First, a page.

It’s easy to skip earnings reports when there’s so much else to pay attention to in the equities markets. Let’s learn why you won’t want to miss out on this essential piece of the puzzle.
One More Thing to Pay Attention To?
Investing, when it’s not 100% passive, requires a certain measure of attentiveness. Alas, as if you didn’t have enough on your plate already, I’m now going to add one more consideration to pay attention to: quarterly corporate earnings reports.
Rather than view this as a burden, however, I would like to encourage you to consider it a worthwhile piece of information, and perhaps even a crucial metric of a company’s short-term performance. Besides, earnings reports only happen once every three months; four times per year isn’t too much of a burden, now is it?
What is it, Anyway?
So, what are these earnings reports, and what is their purpose? In short, earnings reports are filings made by public companies in which they report their performance over a recent period of time (typically every three months, though it could be every six months or even annually). In an earnings report, companies declare certain pieces of information revolving around their overall financial health.
The purpose of an earnings report is to let investors and potential investors know how companies are doing financially, as well as to provide guidance on how the company’s leadership expects the company to perform in the near term.
In the United States, earnings reports are typically followed by the submission of a form 10-Q to the Securities and Exchange Commission. Form 10-Q tends to require a more thorough and detailed assessment of a company’s financial performance than the announcements included in an earnings report.
The Nuts and Bolts of an Earnings Report
Earnings reports usually will include certain pieces of information, such as the revenue (how much income the company generated), the net income (the income minus the expenses, which would be the company’s profits), and the EPS or earnings per share (the profits divided by the number of shares of stock).
After these statistics have been publicly declared, it is not unusual for the CEO or president of the firm to provide “guidance,” which is a fancy way of saying how the company’s leadership expects it to perform in the near term. Naturally, this “guidance” tends to be more positive than negative, but there are exceptions to this.
Who Pays Attention to All of This?
If you’re wondering who keeps tabs on all of these stats, the answer is: lots of people. Analysts make a really big deal out of these figures, parsing them ad infinitum and doling out their opinions like there’s no tomorrow. It’s not atypical for many analysts to publish a positive opinion on a company that recently had a positive earnings report – and vice versa for a company that had a negative earnings report.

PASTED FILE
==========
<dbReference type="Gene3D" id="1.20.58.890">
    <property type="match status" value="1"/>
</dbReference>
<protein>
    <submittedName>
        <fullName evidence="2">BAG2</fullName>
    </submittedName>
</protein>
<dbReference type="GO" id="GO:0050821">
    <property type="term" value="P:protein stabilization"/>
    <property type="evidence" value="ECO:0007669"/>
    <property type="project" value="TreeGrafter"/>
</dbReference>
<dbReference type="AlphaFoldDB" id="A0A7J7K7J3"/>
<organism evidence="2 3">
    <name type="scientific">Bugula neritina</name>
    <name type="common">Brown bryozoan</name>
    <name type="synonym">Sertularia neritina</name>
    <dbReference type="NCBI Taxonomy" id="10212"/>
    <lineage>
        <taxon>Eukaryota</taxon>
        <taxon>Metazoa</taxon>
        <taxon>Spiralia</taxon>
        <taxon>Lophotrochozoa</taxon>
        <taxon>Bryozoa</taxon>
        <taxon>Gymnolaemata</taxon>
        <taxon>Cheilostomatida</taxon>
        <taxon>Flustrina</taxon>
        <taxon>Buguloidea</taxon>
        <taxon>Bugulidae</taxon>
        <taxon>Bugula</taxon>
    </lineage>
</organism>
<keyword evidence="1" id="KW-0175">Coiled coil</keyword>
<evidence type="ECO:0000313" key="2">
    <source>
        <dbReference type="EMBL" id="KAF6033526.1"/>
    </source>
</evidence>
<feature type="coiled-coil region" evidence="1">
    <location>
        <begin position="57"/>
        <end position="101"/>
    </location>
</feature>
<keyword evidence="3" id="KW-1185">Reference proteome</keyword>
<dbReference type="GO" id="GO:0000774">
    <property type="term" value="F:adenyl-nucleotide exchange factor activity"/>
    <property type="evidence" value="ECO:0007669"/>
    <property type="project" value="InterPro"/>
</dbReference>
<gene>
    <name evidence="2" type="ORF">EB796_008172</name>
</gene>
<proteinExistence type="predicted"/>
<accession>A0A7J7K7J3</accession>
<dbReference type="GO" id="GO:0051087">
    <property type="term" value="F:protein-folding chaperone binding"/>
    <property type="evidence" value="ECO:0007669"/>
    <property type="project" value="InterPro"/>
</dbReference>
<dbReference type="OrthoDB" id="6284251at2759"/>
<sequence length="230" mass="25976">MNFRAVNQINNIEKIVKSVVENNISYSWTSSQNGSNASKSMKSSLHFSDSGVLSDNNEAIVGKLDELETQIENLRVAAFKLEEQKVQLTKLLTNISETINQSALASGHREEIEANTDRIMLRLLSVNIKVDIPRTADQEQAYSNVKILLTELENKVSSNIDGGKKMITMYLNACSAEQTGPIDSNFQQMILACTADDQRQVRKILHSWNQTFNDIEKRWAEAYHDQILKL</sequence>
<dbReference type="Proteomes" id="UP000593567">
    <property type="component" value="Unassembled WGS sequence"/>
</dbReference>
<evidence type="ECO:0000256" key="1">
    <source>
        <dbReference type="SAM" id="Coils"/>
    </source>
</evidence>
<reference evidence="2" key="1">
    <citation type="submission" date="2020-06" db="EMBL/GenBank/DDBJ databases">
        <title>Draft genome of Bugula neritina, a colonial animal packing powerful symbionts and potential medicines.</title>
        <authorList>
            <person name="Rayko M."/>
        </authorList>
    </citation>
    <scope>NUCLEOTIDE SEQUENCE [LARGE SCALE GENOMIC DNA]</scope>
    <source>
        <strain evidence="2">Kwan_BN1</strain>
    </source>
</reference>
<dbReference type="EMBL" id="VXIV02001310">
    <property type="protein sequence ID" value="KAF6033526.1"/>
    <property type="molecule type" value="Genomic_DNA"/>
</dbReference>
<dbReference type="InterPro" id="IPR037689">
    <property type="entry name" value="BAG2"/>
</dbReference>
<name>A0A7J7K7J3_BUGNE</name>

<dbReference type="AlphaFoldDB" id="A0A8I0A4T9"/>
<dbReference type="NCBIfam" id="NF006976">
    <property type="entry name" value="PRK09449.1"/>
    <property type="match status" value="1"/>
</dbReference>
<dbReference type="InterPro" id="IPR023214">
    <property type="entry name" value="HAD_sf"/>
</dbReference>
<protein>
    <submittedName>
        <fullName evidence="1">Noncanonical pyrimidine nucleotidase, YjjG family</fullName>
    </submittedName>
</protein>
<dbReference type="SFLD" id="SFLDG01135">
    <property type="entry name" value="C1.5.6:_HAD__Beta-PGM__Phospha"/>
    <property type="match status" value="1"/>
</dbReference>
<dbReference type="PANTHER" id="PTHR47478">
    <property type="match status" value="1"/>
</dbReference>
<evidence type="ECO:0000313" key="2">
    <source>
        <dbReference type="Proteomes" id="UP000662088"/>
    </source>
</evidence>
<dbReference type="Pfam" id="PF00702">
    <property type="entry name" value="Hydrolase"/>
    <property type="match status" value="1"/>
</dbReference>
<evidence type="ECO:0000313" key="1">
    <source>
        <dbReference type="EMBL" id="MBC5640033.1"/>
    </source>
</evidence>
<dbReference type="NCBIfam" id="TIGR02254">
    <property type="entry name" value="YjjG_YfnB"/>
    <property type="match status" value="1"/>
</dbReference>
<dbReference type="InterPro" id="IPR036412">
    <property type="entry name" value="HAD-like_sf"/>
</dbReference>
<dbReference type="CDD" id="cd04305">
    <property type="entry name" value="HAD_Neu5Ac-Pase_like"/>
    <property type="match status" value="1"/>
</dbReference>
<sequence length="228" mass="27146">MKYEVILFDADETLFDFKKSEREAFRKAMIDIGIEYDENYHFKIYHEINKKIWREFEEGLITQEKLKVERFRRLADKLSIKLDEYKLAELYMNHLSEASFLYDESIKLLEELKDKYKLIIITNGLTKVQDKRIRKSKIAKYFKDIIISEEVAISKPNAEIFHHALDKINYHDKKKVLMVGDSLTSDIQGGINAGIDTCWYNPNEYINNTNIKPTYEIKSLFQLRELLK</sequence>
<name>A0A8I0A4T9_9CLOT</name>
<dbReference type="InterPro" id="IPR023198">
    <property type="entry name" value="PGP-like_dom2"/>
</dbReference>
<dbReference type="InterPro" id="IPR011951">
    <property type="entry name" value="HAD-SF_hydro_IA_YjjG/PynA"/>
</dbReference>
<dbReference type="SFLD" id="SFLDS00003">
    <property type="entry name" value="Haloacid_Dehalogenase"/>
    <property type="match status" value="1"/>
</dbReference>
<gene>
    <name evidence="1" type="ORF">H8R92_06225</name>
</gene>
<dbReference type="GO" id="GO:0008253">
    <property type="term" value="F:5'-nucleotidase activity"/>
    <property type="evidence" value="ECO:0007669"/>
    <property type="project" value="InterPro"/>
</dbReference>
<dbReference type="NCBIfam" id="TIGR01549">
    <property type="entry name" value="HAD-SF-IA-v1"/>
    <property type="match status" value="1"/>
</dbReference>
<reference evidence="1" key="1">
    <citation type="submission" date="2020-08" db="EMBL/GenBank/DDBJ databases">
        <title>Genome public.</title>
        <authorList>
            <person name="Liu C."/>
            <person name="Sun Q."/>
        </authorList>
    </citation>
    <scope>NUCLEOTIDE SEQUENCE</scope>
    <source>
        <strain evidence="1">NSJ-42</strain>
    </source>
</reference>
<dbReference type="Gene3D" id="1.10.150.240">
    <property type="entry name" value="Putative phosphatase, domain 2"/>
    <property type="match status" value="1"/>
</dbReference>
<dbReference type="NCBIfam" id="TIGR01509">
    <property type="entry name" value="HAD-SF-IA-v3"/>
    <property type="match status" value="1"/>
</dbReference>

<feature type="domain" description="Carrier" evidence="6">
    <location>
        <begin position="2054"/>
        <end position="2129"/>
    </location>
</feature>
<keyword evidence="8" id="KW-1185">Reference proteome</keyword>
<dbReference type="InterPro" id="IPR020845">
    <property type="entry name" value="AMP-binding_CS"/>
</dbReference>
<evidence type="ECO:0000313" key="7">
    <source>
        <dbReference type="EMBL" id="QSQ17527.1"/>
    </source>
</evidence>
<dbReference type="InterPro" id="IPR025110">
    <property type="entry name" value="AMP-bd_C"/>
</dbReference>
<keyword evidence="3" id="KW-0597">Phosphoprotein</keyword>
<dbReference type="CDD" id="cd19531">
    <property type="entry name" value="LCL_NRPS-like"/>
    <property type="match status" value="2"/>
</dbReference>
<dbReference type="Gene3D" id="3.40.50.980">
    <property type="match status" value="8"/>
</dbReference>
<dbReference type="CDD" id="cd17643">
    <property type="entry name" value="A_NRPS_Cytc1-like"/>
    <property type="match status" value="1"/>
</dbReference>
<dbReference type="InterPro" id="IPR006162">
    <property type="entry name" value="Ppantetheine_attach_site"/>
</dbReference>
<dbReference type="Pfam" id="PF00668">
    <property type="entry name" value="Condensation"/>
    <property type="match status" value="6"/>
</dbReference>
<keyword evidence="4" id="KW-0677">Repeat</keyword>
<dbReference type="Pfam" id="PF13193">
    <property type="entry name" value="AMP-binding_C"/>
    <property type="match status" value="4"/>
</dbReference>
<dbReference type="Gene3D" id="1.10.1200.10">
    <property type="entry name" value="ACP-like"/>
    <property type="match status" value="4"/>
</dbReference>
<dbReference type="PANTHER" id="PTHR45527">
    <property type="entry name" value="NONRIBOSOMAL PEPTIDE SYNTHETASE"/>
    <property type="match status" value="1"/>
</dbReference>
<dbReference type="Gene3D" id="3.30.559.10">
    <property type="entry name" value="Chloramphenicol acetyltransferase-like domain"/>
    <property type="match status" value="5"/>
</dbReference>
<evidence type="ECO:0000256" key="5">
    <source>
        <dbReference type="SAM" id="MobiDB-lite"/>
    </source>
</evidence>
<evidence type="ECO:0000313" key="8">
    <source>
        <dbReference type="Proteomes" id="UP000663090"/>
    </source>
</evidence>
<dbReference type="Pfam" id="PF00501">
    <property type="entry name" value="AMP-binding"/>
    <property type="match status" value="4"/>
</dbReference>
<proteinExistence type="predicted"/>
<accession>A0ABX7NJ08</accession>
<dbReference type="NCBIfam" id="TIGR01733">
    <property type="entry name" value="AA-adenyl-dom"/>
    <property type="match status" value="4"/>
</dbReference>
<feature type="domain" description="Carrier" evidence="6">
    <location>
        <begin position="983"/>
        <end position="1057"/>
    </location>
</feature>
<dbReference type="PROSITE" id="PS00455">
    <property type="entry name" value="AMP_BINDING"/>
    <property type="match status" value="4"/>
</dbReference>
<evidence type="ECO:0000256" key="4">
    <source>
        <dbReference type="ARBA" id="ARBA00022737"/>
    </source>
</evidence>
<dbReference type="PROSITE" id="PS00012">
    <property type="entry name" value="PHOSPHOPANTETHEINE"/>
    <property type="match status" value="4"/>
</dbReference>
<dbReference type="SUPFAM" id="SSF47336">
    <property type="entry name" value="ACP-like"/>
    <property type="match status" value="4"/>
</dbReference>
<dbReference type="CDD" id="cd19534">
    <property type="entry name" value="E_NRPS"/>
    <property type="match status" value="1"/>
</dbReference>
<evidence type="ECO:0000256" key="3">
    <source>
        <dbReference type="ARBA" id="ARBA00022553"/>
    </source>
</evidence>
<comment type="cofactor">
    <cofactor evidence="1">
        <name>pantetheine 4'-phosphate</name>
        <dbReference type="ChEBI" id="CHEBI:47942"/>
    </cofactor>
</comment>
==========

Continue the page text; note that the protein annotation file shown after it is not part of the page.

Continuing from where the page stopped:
Investors large and small will often pay close attention to earnings reports because they wish to know how healthy companies are from a financial standpoint. Sometimes an earnings report can be the deciding factor – the deal maker or the deal breaker – for potential buyers of a particular stock.
The financial media – television, radio, news print, the Internet, et cetera – will also pay attention to earnings reports, especially when they’re for large, well-known companies. Indeed, earnings reports on very large companies can make for compelling headlines in the media.
Why Should Investors Pay Attention?
The primary reason to pay attention to earnings reports is because a fundamental analysis of a company means knowing how financially healthy that company is. Earnings reports can shed light on a firm’s income and expenses, which may be indications of how a company’s stock shares might perform in the near future.
Financially sound and consistently profitable companies with low expenses and debt are highly sought after by fundamentals-driven investors. Earnings reports can provide crucial information and form a basis of one’s decision-making framework as an investor. The information provided by earnings reports don’t need to be the entirety of our body of research, but they can certainly be a critical component of our due diligence.
Knowledge is Power
Making informed investing decisions means incorporating a great deal of available information and cherry-picking the most pertinent data. Amid the sea of information and stats, the data provided by earnings reports can be some of the most important for investors. Paying attention to earnings reports can arm us with the knowledge we need to consistently outperform in the equities markets.